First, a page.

by Denny Simmons
Evansville Courier & Press
Staff Photographer

A couple of weeks ago I was assigned to cover a funeral. A local soldier, Pvt. Jonathan Pfender of Evansville, Ind., was killed when an improvised explosive device detonated near his vehicle in Iraq. He was given a hero's send-off that rainy day. Besides those who attended the funeral service at The Centre, about 300 area citizens, many clad in leather jackets and riding motorcycles showed up to support Pvt. Pfender's family. Many of them veterans. Many of them not. Nearly all of them were there to remember a local kid who died while serving his country.

© Denny Simmons/Evansville Courier & Press
Veterans and motorcycle groups joined together to show their support for the Army Pvt. Jonathan Pfender's family before his funeral service at The Centre in Evansville Tuesday morning.

© Denny Simmons/Evansville Courier & Press
Area residents showed their resolve with American flags, motorcycles and group solidarity when a small group of extremists, upper left, showed up on Locust Street at the Civic Center Tuesday morning.

Now I said "nearly all of them" were there to support his family. About a week before the funeral, a Topeka, Kan.-based group, the Westboro Baptist Church, announced they would be showing up to protest the funeral. The group, labeled by The Southern Poverty Law Center as a hate group, has a past of demonstrating at gay funerals, but lately the group has taken their message of intolerance to military funerals. And it doesn't matter to them if the deceased was gay or not. They have enough hate to go around. Natural disasters? God's punishment. Victims of war? God's punishment. They're known for displaying thought-provoking signs at their protests with messages of "God hates fags" or "God sent the IEDs."

I suppose I could go on and on, but I won't. I just want to give you a feel for the situation I was supposed to document. My assignment was to cover the funeral. Another photographer, Vincent Pugliese, was assigned the demonstration, and yet another photographer, Justin Rumbach, was assigned the graveside service (although we later found out it was a private service). As you all know, photographing funerals is a challenge to say the least. You need to make pictures, but if you're like me, you are continually dealing with thoughts like, "how close should I be?" "is my camera too loud?" "when is a moment too private?" All of these questions and more were going through my head throughout the service, but I'm getting ahead of myself.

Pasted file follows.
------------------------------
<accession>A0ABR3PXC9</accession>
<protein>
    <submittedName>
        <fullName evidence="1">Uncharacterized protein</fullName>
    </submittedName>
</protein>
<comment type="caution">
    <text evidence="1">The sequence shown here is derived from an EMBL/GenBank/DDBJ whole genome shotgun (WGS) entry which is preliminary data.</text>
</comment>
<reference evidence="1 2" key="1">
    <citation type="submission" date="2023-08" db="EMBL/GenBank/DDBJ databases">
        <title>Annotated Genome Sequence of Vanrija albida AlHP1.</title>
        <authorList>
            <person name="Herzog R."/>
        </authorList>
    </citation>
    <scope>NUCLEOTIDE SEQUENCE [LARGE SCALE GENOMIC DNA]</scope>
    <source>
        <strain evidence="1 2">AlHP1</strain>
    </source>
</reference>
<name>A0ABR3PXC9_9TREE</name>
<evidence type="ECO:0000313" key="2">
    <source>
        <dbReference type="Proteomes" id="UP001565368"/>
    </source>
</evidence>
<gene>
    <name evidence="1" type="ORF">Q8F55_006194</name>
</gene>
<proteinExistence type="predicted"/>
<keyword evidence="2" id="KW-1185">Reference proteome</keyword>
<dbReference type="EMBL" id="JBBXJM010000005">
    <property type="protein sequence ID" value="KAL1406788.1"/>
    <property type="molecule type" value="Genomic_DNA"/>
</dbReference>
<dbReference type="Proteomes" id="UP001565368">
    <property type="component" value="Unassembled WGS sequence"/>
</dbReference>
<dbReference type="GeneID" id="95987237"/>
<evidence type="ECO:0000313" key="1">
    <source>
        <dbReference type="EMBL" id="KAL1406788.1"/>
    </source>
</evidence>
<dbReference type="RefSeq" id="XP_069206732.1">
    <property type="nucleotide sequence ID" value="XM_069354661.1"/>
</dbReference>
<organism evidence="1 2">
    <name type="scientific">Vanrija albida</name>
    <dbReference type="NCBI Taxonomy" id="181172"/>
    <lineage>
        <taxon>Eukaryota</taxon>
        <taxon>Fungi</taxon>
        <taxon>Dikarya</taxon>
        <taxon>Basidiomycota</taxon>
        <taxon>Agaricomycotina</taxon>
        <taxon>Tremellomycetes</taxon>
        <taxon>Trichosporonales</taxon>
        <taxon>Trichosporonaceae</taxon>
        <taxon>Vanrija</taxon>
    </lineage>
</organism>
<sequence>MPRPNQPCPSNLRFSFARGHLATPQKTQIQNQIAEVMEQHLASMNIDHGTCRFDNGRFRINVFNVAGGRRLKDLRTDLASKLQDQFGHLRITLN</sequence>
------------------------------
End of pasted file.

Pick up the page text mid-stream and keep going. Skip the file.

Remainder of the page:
© Denny Simmons/Evansville Courier & Press
Peggy Jo Hammond, right, and her husband, Jeff Hammond, second left, cheered on the Patriot Guard Riders as they rumbled down Locust Street on their motorcycles Tuesday afternoon. The group and many others joined together to show their support before the funeral of Hammond's son, Army Pvt. Jonathan Pfender who was killed in Iraq Dec. 30, 2005.
First I had to meet the mother and stepfather of Pvt. Pfender, Peggy Jo and Jeff Hammond of Evansville. We had done previous stories on her son and the upcoming protest, so I was familiar with his and their stories. However, it's not easy to introduce yourself to a grieving mother only a half-hour before her son's funeral. She made it easy on me and actually seemed happy to have me there. I explained what I would like to do and I would do my best to not be distracting to the people attending the ceremony. She told me to do whatever I needed to do and I had her permission. I've gotta say that was a load off my mind, but I still was photographing a funeral. And although she had given me her blessing, most of the security (Army and local law enforcement) weren't given that word, so each time I was stopped, I'd have to find Peggy Jo and she'd give me the all clear sign and I'd be on my way again

When I finally got inside the auditorium it hit me... this was an open casket funeral. Again the questions started. "Did she mean I should shoot everything, including her son in his casket?" "Should I shoot around him?" Well, I hunted down Peggy Jo one more time to ask her. Our newspaper, the Evansville Courier & Press, normally won't run a picture of a dead body, although it happens occasionally. I didn't get into that with her, I simply asked her if I should photograph her son.

© Denny Simmons/Evansville Courier & Press
Joe Cocker's "You Are So Beautiful" played as Peggy Jo Hammond visits with her son, Army Pvt. Jonathan Pfender, 22, near the end of his funeral service at The Centre Tuesday afternoon. As a child he would often sing the song to her at breakfast.